Eat-to-live food for a live-to-eat world

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In Biblical times, a pandemic would cause famine and many would starve to death for lack of sustenance. The 21st century pandemic we’re living through has caused many in the developed world to GAIN weight because food became more of a boredom-driven vice than a survival-driven necessity.

In the Bible itself, food is often equated with fuel that enabled mission fulfillment. In the first of this Sunday’s readings (1 Kgs 19:4-8), for example, the Prophet Elijah is exhausted from spreading God’s word while fighting off enemies who wanted to kill him for that. But God won’t let him off the hook and forces him to eat cake.

Elijah prayed for death saying: “This is enough, O LORD! Take my life, for I am no better than my fathers.” … but then an angel touched him and ordered him to get up and eat. Elijah looked and there at his head was a hearth cake and a jug of water. … “Get up and eat, else the journey will be too long for you!” 

In today’s world you wouldn’t have to ask twice to get many people to eat a whole cake. But what about a piece of bread? The pandemic caused many to stay away from those sacred places where eating bread provides the fuel to keep faith alive. As Paul reminds us in Sunday’s second reading (Eph 4:30—5:2), Christ “handed himself over for us as a sacrificial offering” so we could “be imitators of God, as beloved children, and live in love.”

In John’s gospel (Jn 6:41-51), Jesus reminds us that while our ancestors ate manna in the desert, but died nevertheless, “I am the living bread that came down from heaven; whoever eats this bread will live forever.”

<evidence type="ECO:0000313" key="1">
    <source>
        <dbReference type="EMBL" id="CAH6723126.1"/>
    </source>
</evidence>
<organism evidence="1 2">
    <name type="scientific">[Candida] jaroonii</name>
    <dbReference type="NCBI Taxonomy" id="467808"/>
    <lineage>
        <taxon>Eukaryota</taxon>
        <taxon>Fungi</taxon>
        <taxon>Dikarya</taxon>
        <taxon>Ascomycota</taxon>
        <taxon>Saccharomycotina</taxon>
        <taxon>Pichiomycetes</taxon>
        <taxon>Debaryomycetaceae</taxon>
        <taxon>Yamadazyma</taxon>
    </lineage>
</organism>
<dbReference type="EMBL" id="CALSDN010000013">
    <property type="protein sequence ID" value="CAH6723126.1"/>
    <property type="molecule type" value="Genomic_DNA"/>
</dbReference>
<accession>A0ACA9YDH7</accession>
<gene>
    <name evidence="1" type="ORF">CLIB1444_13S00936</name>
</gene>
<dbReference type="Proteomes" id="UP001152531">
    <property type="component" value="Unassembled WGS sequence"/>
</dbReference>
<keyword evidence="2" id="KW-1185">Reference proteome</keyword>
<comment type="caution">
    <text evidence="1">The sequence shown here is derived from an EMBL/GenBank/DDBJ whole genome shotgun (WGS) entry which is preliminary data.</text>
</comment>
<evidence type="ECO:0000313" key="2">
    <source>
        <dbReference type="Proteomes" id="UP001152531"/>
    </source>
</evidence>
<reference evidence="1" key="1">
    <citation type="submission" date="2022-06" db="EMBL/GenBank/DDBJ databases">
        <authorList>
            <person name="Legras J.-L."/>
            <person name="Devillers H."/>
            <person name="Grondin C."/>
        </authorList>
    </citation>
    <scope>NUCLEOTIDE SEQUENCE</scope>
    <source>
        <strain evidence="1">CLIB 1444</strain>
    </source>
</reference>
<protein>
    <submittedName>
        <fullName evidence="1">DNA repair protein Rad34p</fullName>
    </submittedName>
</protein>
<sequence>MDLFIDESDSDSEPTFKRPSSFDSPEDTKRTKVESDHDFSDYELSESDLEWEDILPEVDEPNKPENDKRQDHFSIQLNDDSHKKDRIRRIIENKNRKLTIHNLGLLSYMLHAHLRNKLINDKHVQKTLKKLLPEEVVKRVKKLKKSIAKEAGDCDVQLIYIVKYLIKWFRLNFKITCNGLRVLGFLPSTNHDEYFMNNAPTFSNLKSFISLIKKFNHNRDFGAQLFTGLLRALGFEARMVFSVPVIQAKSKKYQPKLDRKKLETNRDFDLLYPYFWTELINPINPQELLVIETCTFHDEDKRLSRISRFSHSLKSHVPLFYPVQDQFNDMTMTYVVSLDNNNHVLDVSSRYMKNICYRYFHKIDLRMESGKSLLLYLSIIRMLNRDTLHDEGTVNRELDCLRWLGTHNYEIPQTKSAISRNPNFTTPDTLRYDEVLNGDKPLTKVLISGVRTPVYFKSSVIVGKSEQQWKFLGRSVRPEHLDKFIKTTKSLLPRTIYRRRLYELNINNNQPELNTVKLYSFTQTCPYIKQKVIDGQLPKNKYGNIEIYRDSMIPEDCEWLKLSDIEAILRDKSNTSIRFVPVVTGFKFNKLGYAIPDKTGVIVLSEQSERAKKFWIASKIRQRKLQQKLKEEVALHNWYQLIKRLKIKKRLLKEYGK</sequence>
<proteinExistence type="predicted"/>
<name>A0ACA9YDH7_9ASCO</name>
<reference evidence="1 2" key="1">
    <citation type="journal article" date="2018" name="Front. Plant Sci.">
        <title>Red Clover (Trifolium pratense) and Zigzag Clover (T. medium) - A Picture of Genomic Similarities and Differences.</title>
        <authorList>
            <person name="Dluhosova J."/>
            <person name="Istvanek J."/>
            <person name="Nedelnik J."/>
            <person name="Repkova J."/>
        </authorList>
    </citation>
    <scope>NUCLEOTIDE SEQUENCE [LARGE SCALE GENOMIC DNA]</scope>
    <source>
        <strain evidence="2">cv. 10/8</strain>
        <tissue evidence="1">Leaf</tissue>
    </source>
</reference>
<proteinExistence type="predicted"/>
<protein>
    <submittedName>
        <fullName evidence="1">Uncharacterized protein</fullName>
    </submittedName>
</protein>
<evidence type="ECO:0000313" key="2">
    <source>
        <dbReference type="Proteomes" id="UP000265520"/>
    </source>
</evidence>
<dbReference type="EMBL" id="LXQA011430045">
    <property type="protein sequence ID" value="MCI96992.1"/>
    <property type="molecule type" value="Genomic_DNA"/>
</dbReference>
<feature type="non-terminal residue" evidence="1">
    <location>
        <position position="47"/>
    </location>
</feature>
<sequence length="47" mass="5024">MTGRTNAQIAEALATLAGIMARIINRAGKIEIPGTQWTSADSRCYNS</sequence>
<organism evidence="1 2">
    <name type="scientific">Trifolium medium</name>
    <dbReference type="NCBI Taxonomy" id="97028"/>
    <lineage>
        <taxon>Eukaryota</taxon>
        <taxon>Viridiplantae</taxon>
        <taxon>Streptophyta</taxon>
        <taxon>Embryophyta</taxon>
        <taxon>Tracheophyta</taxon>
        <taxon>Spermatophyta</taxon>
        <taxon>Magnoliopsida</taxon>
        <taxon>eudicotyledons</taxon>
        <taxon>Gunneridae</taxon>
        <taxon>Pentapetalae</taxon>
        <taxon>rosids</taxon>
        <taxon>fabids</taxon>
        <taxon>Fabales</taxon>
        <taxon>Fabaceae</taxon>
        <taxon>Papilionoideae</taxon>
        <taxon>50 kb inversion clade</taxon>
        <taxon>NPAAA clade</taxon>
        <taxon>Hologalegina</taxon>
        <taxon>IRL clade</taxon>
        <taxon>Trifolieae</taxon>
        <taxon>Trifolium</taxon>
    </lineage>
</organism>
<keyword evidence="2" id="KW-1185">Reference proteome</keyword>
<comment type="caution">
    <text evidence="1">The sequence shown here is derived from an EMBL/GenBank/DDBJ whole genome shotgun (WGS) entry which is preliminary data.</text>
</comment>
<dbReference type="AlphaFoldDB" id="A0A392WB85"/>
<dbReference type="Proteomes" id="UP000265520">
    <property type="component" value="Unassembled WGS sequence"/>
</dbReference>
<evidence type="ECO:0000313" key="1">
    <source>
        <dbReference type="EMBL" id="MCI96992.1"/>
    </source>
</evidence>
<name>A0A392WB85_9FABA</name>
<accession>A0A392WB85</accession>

That’s a hard message for us moderns to swallow in regular times, but during the peak of this pandemic, while people were forced to stay away from “the bread of life,” many got used to that famine. The question among church hierarchy is, will people continue coming back to church as the pandemic continues to pass?

Paradoxically, some high-profile Catholics in public life inspired a debate among that same hierarchy about whether political support for abortion rights should deprive public officials of the privilege to receive the bread of life as they join the faithful in resuming their Mass attendance.

Why would someone who wallows in the controversy of their pro-choice views insist on maintaining that pro-life privilege? Where the bread of life is concerned, are they eating it to live or to make a living off eating it? Or have they convinced themselves their pro-choice orthodoxy is as orthodox as being pro-life when it comes to the life Christ sacrificed for THEM?

Eating to live may be coming back among the faithful, but the most important question is, how many will come back to life?

–Tom Andel


The Plain Dealer ran an AP article on President Biden’s appointments to a commission ostensibly charged with fighting for religious freedom. The article made it seem like Biden’s appointments were more political than faith-based. Although the issue of anti-Semitism is important and high on the list of priorities, I HAD to fire off a letter to the editor about another human rights issue that seems to be going unaddressed: the right to life. They just published it on the PD’s Letters site. Since the topic is related to what’s covered in this blog, I thought I’d share it here as an addendum. I welcome everyone’s input.

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